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Rocky Balboa [DVD] [2007]

Price: £3.31 & FREE Delivery in the UK on orders over £10. Details
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Frequently Bought Together

Rocky Balboa [DVD] [2007] + Rocky 5 [DVD] + Rocky - Special Edition [DVD] [1977]
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Product details

  • Actors: Sylvester Stallone
  • Format: PAL
  • Language: English
  • Subtitles: English
  • Region: Region 2 (This DVD may not be viewable outside Europe. Read more about DVD formats.)
  • Aspect Ratio: 16:9 - 1.85:1
  • Number of discs: 1
  • Classification: 12
  • Studio: Twentieth Century Fox
  • DVD Release Date: 21 May 2007
  • Run Time: 97 minutes
  • Average Customer Review: 4.2 out of 5 stars  See all reviews (90 customer reviews)
  • Amazon Bestsellers Rank: 8,718 in DVD & Blu-ray (See Top 100 in DVD & Blu-ray)


Product Description

Sixth installment in the popular Rocky franchise - a full 30 years after the first introduction of the young back street brawler from Philly. Rocky (Sylvester Stallone) is now a 50-something widower after the death of his beloved Adrian. His relationship with his son (Milo Ventimiglia) has also deteriorated and Rocky finds his only solace in the stories he recounts to the customers who visit his deli. However, everything is about to change as a 'what if' debate emerges as to whether current champion Mason 'The Line' Dixon (Antonio Tarver) would have beaten Rocky in his prime. Nobody ever suspects that the match might actually happen, given the 30-year age difference. However, when Dixon's management sets up an exhibition fight, the gauntlet is well and truly thrown down and an enthusiastic Rocky grasps it with both hands. The 'Italian Stallion' re-applies for his license, rounds up the old gang and sets off on the arduous journey to regain his long-lost fitness and ability.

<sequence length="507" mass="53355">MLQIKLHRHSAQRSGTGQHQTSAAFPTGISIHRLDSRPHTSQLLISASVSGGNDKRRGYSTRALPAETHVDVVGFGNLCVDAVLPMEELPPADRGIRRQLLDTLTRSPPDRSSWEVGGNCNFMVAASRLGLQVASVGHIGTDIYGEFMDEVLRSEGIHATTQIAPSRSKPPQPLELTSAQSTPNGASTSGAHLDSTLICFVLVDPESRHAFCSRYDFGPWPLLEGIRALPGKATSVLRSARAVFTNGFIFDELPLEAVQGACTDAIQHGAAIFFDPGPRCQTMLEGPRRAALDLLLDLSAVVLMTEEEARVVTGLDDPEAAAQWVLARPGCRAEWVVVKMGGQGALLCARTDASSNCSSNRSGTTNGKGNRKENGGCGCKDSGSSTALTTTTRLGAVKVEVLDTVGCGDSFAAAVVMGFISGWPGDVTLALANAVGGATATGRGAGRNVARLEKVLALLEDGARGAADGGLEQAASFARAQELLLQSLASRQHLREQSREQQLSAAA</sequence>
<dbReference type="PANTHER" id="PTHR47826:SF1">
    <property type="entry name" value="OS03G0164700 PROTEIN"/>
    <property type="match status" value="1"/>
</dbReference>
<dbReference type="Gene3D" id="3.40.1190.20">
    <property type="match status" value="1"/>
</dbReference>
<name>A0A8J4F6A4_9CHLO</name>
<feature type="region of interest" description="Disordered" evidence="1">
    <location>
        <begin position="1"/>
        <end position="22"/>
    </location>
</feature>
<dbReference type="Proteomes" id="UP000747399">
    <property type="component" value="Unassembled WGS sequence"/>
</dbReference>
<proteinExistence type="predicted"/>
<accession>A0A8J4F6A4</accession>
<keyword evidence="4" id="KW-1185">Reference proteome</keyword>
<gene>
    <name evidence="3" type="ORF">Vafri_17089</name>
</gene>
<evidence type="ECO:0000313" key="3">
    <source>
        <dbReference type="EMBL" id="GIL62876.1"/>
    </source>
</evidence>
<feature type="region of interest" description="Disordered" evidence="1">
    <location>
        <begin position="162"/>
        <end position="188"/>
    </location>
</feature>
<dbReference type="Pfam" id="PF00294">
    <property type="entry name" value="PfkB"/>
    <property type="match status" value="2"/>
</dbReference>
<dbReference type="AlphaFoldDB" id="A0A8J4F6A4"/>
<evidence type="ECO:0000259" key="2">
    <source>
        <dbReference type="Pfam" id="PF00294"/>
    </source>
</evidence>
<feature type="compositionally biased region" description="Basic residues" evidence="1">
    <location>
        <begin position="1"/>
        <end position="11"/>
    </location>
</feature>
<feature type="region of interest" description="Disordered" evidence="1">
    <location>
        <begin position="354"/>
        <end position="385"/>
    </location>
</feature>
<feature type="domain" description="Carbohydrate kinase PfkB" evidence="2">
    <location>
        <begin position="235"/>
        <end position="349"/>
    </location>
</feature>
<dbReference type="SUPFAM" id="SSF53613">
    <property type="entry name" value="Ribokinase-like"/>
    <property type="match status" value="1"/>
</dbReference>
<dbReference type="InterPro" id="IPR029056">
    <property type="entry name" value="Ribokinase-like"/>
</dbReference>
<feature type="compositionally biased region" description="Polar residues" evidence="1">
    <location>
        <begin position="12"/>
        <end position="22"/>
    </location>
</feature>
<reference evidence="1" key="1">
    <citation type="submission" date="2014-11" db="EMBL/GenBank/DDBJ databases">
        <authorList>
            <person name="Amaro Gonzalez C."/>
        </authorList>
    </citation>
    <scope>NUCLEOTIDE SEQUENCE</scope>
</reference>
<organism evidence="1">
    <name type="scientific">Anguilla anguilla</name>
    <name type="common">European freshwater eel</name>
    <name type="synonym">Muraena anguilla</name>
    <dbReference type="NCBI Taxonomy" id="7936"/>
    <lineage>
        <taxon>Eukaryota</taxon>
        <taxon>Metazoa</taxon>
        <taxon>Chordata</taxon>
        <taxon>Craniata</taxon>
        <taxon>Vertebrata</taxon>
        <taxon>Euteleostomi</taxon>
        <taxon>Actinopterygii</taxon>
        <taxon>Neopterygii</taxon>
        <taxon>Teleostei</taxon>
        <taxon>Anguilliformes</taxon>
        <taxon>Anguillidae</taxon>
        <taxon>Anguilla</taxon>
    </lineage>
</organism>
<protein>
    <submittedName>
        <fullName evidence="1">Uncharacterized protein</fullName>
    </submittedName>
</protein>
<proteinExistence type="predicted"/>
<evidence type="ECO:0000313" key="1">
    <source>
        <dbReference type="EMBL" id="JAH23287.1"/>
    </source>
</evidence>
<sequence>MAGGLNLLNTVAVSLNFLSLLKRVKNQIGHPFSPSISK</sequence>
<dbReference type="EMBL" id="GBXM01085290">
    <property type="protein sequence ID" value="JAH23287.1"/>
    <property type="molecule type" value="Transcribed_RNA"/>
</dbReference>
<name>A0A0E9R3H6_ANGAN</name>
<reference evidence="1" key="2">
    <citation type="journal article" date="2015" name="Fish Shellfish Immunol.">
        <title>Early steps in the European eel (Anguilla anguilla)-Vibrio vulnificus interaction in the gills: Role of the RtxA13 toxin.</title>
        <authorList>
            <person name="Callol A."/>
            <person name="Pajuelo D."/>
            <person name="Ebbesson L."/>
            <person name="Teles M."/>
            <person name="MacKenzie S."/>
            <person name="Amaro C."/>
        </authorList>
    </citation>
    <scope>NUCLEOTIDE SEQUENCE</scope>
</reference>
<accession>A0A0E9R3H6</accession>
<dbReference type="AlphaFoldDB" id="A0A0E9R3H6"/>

The sixth installment of the Rocky series picks up the story of the Italian Stallion 16 years after the morose Rocky V. And sure, at his advanced age, Sylvester Stallone now looks like one of those sides of beef his character used to pound on. No matter. Somehow you buy the premise after all these years, even if it takes forever for Rocky Balboa to stop wallowing in self-pity (Adrian is dead, his old haunts are demolished) and get down to the business of drinking raw eggs and running up staircases. The business at hand is an unlikely exhibition fight with champeen Mason Dixon (Antonio Tarver), which the near-sexagenarian Mr. Balboa has no business accepting. Of course, just as sure as the horns of Bill Conti's theme music are even now trumpeting through your head, the ol' Rock might have a punch or two left in him. Stallone wrote and directed, and there isn't much to say except that the movie steps in its pre-determined paces with a canny sense of what has come before (it's practically an homage to all the previous Rocky pictures, complete with fleeting flashbacks). Burt Young is around again, and Geraldine Hughes makes an appealing, rather chaste female companion for Rocky. Stallone's Rocky has gotten suspiciously articulate over the years, but he still knows how to slouch. If Stallone never forgets that, he can probably keep the franchise rolling. --Robert Horton